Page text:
Garry Owen was the unofficial marching song of the Seventh Cavalry. Gen. Custer reportedly heard the song among his Irish troop and liked it. The tune was then played so often the 7th became tied to it.
The tune is first documented as Auld Bessy in 1788. It was later (1800) in the opera Harlequin Amulet (the Majic of Mona). About that time it was attributed to “Jackson of Cork” in a book of Country Dances by William Campbell. It also appeared in part two of Nathaniel Gow’s four volume Complete Repository of the Original Scotch Slow Tunes (1802) .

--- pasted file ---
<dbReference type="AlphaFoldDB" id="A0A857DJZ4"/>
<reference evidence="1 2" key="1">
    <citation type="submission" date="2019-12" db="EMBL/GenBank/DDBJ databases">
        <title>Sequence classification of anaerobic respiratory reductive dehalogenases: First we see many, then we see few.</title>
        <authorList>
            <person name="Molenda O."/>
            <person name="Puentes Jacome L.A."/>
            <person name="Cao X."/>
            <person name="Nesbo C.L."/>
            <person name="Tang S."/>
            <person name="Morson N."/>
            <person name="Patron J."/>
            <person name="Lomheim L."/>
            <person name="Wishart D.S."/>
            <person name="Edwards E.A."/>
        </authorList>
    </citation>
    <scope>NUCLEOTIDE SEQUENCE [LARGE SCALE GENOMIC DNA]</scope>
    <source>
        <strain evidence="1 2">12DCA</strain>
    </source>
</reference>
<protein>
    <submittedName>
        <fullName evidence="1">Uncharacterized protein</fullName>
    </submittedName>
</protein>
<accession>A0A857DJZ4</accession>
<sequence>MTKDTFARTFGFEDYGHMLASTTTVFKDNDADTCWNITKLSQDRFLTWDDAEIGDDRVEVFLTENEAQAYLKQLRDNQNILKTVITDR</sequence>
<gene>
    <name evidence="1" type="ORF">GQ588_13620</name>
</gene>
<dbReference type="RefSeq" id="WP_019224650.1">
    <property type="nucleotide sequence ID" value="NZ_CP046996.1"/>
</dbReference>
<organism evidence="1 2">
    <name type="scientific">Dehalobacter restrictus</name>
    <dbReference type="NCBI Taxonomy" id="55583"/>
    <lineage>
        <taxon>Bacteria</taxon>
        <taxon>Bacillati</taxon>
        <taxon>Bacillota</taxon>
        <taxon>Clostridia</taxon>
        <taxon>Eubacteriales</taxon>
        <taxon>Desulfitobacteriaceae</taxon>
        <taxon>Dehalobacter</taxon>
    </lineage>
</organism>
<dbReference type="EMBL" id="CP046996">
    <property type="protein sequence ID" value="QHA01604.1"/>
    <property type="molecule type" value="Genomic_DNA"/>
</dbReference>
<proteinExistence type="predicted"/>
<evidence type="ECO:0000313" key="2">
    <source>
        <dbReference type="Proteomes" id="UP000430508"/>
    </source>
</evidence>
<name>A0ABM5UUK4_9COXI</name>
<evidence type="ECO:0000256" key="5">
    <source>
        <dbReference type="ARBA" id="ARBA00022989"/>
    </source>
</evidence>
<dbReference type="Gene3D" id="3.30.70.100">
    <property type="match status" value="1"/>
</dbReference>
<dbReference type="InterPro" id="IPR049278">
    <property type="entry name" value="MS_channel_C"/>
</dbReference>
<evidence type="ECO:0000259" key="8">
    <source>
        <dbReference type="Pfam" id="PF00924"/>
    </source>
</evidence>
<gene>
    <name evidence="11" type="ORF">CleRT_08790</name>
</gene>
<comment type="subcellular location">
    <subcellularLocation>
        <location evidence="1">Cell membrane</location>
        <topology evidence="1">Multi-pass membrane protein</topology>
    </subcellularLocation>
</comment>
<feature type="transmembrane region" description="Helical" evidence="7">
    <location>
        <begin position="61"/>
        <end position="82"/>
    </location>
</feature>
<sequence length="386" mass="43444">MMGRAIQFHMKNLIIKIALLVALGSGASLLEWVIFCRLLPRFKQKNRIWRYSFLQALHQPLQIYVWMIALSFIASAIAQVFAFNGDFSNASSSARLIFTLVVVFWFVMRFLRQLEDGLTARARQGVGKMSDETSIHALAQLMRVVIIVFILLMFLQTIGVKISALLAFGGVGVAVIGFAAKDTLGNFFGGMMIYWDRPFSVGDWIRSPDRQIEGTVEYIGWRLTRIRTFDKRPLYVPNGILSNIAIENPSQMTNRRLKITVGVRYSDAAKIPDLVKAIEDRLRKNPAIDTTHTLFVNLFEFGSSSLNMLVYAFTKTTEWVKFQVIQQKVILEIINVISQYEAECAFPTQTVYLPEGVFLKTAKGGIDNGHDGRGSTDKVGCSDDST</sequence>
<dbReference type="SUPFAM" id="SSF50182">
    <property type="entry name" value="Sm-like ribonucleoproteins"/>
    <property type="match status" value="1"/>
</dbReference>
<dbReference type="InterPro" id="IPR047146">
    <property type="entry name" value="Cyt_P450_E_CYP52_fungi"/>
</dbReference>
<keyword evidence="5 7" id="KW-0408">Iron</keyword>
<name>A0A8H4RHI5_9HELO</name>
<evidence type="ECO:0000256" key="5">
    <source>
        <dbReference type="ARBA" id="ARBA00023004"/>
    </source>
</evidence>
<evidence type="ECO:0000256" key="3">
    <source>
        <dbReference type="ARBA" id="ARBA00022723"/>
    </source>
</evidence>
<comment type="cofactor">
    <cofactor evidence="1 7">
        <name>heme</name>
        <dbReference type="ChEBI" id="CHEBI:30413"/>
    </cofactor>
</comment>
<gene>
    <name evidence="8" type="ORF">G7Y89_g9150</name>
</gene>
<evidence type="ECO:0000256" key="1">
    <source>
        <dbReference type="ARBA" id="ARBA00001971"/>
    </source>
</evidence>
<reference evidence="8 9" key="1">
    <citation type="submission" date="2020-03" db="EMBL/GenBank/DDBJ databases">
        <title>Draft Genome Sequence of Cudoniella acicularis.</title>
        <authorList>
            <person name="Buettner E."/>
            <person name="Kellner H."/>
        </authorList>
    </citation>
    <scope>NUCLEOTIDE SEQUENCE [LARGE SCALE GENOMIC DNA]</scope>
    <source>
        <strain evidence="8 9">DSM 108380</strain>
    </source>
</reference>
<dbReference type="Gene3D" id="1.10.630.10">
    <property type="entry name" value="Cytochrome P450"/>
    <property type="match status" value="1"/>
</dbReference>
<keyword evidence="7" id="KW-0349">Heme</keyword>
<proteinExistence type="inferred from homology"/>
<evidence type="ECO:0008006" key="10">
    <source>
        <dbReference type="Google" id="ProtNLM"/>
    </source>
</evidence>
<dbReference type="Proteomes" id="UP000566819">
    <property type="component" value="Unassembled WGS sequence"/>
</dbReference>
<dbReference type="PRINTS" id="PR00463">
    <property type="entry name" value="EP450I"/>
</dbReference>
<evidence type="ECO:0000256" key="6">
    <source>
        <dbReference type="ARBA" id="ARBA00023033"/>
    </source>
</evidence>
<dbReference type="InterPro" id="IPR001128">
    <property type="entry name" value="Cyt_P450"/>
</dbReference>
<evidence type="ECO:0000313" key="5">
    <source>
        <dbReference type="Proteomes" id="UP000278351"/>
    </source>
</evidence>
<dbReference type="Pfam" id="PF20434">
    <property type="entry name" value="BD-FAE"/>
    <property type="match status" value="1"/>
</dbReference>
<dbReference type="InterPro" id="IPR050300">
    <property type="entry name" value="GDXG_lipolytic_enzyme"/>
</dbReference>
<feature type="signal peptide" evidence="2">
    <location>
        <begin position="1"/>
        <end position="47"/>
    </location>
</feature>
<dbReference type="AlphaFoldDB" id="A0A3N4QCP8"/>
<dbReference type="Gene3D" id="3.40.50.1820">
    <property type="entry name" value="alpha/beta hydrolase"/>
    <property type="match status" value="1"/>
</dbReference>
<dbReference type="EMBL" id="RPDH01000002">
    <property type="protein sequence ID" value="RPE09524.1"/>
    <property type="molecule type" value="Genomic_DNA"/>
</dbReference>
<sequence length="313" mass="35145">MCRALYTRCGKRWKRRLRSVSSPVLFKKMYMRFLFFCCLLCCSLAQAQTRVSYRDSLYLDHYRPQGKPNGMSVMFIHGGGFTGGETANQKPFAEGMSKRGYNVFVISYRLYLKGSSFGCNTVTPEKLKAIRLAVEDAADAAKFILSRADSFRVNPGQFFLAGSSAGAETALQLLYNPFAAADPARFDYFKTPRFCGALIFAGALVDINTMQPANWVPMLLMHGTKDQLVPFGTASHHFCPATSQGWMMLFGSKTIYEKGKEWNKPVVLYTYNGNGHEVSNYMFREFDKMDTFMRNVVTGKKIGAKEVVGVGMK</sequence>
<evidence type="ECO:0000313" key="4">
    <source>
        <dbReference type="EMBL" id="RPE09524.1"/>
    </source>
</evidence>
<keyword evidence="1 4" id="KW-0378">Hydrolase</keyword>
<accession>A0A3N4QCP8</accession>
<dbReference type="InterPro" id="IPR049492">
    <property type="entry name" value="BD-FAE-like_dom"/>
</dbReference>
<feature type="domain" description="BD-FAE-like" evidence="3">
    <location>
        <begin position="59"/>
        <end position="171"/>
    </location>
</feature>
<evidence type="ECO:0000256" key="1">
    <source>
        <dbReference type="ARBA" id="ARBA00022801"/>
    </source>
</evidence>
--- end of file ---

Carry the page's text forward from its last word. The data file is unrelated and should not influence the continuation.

Let Bacchus’ sons be not dismayed
But join with me, each jovial blade
Come, drink and sing and lend your aid
To help me with the chorus:
Instead of spa, we’ll drink brown ale
And pay the reckoning on the nail;
No man for debt shall go to jail
From Garryowen in glory.
We’ll beat the bailiffs out of fun,
We’ll make the mayor and sheriffs run
We are the boys no man dares dun
If he regards a whole skin.
Our hearts so stout have got no fame
For soon ’tis known from whence we came
Where’er we go they fear the name
Of Garryowen in glory.
Winstock, Lewis, Songs & Music of the Redcoats, 1642–1902, (1970)
Wood, Walter, The Romance of Regimental Marches, (1932)